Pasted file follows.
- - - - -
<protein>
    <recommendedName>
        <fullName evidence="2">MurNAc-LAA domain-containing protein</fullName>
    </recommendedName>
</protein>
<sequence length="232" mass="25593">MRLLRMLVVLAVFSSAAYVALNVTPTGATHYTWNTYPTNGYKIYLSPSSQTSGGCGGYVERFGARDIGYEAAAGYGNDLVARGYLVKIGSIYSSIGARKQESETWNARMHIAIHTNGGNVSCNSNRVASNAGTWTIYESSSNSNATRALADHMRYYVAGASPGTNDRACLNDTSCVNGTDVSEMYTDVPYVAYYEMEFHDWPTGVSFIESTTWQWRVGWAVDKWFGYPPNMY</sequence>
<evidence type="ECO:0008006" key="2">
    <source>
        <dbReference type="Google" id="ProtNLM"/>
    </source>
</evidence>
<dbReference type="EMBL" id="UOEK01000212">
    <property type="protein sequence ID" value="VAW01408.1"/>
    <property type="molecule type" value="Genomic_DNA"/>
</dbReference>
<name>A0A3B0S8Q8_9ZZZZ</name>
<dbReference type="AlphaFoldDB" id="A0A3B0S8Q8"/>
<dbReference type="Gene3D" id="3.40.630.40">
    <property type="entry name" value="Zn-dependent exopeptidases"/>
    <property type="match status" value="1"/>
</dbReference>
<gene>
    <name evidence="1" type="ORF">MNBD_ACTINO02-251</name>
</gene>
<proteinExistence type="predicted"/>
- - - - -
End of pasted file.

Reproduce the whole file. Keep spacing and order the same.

<protein>
    <recommendedName>
        <fullName evidence="2">MurNAc-LAA domain-containing protein</fullName>
    </recommendedName>
</protein>
<sequence length="232" mass="25593">MRLLRMLVVLAVFSSAAYVALNVTPTGATHYTWNTYPTNGYKIYLSPSSQTSGGCGGYVERFGARDIGYEAAAGYGNDLVARGYLVKIGSIYSSIGARKQESETWNARMHIAIHTNGGNVSCNSNRVASNAGTWTIYESSSNSNATRALADHMRYYVAGASPGTNDRACLNDTSCVNGTDVSEMYTDVPYVAYYEMEFHDWPTGVSFIESTTWQWRVGWAVDKWFGYPPNMY</sequence>
<evidence type="ECO:0008006" key="2">
    <source>
        <dbReference type="Google" id="ProtNLM"/>
    </source>
</evidence>
<dbReference type="EMBL" id="UOEK01000212">
    <property type="protein sequence ID" value="VAW01408.1"/>
    <property type="molecule type" value="Genomic_DNA"/>
</dbReference>
<name>A0A3B0S8Q8_9ZZZZ</name>
<dbReference type="AlphaFoldDB" id="A0A3B0S8Q8"/>
<dbReference type="Gene3D" id="3.40.630.40">
    <property type="entry name" value="Zn-dependent exopeptidases"/>
    <property type="match status" value="1"/>
</dbReference>
<gene>
    <name evidence="1" type="ORF">MNBD_ACTINO02-251</name>
</gene>
<proteinExistence type="predicted"/>